I saw an interesting advert on television the other evening that had to do with a DVD/Blu-Ray release of a movie. I was surprised to see this movie on disc so early.
In fact, although I’d heard late last year, very early this year that the movie was going to be released in 2014, I was not even aware it had been in the theaters. I’ve heard no one speak of it, and although I occasionally peruse my local theaters online to see what’s showing, I’m fairly certain I never saw this movie at any of our theaters here.
The movie is Son of God. It seemed before release to get some decent trailer time on television. What really surprised me is that this movie was released at the end of February and is now, just 3 months later, already coming out on DVD.
So, I went to do a little research to see how well the movie did in initial release. I actually thought the movie probably bombed to be out in stores this soon – but no. Domestically (U.S.) this movie grossed almost $60 million. The production cost? $37 million. So the movie actually did pretty well in initial release, although it’s worldwide gross was only $69.5 million. That says something, doesn’t it?
Other Christian themed movies have done well also. Remember Noah? Well, in the U.S. the film really didn’t perform that well. Recall though there were several religious organizations that came out against it because it wasn’t “true” to the biblical story(myth). In the U.S. it barely broke over $100 million even though the production costs were estimated at $175 million. Sad huh? Now let’s check worldwide: $344 million. Seems that Noah as an action movie scored a lot better with the overseas market than it did domestically.
How about Heaven Is For Real? You remember the story of a 4 year old that has emergency surgery to save his life and awakens to tell a fantastic story. On a budget of $35 million, it grossed $88 million in the U.S. Worldwide just $91 million. Interesting.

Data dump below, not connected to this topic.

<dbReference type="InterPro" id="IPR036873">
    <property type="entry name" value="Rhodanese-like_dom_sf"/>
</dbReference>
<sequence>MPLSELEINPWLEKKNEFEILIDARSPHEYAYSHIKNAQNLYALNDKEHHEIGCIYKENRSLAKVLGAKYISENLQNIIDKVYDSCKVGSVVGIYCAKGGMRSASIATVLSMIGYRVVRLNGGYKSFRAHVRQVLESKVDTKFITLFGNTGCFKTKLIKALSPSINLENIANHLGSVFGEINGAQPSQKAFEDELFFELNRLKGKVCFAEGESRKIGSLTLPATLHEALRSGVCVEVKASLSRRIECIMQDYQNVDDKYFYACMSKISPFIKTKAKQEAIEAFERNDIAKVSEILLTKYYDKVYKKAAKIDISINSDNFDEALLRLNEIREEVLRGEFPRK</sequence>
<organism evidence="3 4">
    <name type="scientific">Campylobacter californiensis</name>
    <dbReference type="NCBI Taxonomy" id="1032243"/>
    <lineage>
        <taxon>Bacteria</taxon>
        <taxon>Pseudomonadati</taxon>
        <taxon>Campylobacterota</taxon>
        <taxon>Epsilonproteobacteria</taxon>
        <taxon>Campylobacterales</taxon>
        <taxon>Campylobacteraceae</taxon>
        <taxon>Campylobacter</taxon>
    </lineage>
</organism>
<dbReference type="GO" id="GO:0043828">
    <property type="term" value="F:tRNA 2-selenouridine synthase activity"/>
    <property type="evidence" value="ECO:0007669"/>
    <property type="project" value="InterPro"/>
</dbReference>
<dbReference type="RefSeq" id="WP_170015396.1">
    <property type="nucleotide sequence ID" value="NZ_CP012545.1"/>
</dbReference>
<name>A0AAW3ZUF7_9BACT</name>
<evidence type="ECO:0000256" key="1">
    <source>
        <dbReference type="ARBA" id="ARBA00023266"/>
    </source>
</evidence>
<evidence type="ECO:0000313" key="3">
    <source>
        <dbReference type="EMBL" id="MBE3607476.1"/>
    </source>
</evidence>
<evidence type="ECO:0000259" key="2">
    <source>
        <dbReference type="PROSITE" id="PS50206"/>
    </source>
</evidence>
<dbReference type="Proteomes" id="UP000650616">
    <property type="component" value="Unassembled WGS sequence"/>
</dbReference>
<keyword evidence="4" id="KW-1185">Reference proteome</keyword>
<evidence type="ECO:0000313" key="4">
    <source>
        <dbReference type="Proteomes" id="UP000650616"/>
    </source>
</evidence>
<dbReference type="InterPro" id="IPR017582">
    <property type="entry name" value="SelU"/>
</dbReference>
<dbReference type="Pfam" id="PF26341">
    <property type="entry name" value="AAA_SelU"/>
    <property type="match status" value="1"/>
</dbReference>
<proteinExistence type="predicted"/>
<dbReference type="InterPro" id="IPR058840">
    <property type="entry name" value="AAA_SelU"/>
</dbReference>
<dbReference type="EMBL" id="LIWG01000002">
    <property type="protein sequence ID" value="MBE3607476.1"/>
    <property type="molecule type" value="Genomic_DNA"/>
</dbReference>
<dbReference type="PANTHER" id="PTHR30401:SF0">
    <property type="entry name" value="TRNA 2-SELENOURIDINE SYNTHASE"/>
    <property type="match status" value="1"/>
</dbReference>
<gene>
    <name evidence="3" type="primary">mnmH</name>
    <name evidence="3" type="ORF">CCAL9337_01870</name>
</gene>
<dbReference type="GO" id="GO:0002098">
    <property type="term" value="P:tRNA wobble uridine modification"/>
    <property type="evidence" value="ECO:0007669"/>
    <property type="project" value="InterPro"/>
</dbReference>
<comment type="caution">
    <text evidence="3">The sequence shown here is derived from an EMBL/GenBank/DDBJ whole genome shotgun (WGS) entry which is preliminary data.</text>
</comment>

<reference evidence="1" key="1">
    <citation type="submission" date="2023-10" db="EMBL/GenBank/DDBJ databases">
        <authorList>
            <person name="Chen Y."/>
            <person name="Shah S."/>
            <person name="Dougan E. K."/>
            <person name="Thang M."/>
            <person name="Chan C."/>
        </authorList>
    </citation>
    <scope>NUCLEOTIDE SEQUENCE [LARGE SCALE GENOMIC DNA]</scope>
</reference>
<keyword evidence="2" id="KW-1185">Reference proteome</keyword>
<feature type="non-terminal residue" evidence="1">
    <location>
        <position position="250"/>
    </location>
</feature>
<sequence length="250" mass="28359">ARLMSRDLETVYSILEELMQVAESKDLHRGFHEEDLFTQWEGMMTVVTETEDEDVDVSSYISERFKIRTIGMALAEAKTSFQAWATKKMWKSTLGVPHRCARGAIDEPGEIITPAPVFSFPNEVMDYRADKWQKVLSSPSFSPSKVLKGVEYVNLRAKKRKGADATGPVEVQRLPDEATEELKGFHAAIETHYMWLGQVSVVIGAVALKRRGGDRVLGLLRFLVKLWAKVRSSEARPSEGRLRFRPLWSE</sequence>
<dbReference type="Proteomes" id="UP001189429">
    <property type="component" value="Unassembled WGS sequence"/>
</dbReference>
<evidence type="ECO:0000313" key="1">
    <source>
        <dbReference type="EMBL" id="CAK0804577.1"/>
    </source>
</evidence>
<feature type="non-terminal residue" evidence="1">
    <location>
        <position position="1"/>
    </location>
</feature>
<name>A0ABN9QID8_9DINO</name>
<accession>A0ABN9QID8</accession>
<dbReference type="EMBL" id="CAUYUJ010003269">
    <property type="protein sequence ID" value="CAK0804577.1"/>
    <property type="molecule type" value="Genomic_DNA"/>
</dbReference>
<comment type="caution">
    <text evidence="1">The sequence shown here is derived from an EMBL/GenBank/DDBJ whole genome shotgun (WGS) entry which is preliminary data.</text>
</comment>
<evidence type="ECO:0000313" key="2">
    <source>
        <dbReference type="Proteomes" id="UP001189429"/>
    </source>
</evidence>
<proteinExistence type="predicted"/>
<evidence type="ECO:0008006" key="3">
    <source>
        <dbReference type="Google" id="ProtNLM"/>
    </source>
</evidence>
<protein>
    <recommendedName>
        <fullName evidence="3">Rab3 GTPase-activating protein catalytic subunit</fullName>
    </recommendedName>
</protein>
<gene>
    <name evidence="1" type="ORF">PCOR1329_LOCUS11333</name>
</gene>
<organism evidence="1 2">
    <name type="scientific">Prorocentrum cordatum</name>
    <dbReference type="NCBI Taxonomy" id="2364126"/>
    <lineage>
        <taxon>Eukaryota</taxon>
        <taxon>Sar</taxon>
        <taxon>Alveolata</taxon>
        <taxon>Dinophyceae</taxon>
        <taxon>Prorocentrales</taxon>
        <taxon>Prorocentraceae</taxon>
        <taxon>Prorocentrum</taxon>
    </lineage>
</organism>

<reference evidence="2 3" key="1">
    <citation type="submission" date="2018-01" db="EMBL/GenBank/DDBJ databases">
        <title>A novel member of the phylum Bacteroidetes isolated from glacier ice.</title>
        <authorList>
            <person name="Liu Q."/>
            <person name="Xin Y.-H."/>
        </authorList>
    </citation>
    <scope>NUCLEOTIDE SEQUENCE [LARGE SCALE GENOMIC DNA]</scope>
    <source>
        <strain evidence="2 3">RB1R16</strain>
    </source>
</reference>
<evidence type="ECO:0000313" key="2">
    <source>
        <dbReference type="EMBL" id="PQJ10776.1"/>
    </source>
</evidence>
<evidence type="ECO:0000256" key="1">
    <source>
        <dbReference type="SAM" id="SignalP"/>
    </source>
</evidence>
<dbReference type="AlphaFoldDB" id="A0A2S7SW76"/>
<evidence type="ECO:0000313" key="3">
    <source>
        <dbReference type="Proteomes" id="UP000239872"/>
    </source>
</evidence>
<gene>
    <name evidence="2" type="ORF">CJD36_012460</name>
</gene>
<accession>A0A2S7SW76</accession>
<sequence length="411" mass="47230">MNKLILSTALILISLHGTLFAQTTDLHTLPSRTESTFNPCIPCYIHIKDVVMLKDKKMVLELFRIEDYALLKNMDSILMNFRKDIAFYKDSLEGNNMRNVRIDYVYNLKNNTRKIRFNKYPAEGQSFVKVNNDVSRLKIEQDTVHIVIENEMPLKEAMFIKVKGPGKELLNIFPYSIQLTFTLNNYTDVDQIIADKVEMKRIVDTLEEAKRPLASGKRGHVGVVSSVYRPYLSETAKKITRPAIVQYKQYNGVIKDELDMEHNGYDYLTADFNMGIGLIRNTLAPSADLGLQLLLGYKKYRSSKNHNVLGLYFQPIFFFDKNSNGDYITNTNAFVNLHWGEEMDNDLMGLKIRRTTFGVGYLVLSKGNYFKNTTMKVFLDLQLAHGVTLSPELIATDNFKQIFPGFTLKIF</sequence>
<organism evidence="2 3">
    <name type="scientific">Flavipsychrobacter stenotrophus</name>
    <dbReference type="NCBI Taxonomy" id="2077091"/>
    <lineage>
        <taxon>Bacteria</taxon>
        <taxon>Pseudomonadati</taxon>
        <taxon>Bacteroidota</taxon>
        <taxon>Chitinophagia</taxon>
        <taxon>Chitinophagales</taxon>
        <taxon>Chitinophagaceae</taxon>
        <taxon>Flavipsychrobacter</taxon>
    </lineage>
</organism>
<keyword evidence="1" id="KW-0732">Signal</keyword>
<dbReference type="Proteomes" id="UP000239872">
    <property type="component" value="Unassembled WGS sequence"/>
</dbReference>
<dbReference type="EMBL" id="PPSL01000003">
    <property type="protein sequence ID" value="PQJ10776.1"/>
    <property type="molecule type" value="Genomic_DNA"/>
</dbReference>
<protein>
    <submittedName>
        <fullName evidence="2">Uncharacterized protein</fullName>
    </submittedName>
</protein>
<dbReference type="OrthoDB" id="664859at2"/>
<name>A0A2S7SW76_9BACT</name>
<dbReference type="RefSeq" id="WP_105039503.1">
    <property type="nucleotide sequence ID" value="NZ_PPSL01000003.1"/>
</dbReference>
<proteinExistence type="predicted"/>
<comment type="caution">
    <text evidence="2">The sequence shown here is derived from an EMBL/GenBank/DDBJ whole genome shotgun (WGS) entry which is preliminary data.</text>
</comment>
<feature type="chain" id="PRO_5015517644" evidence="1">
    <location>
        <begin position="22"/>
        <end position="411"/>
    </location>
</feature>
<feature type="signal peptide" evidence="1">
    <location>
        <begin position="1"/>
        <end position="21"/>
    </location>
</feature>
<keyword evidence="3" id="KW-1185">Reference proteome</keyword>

It seems to be there’s at least a bit of a trend in these numbers. Okay, not a trend but these box office numbers do say a couple of things to me.
First, religiously themed movies, by themselves, do not seem to do that well outside of the U.S. Add up the numbers for both Son of God and Heaven Is For Real. Worldwide, to date, both of these films together have only grossed $12.5 million. The opposite happened with Noah. Noah as superhero, scored big worldwide compared to the domestic gross.
It’s a little humorous to me: Americans will pay big bucks to see movies like X-Men, Spiderman, and the latest hit, Maleficent (one week total of $69.4 million) as well as others like Harry Potter and the Lord of the Rings movies – all of which are fiction – but become upset when a screenwriter and director take some latitude with a fictional character out of a “sacred” book. Really. Would anyone have gone to see Noah if it followed the story in the bible?
I don’t know how many of you remember The Last Temptation of Christ. It was released in 1988 to scathing attacks by, who else?, the Christian Right (most of whom had never viewed the film). I actually saw that movie and, even though a little strange, thought the movie was great because it portrayed Jesus as a man. If you can buy or stream it, I highly recommend it. It was a small movie, only $7 million for production. It grossed only $8.3 million. That’s it. I don’t think, with the backlash from “religious leaders” that it was even distributed outside the U.S.
Lastly, it does appear to me that many Americans are still caught up with biblical stories, as long as those movies follow the mythology they’ve been indoctrinated into since childhood. Go against that, just a little, and producers can forget about making any money.
In America, it doesn’t appear we are yet mature enough to distinguish one fictional character from another.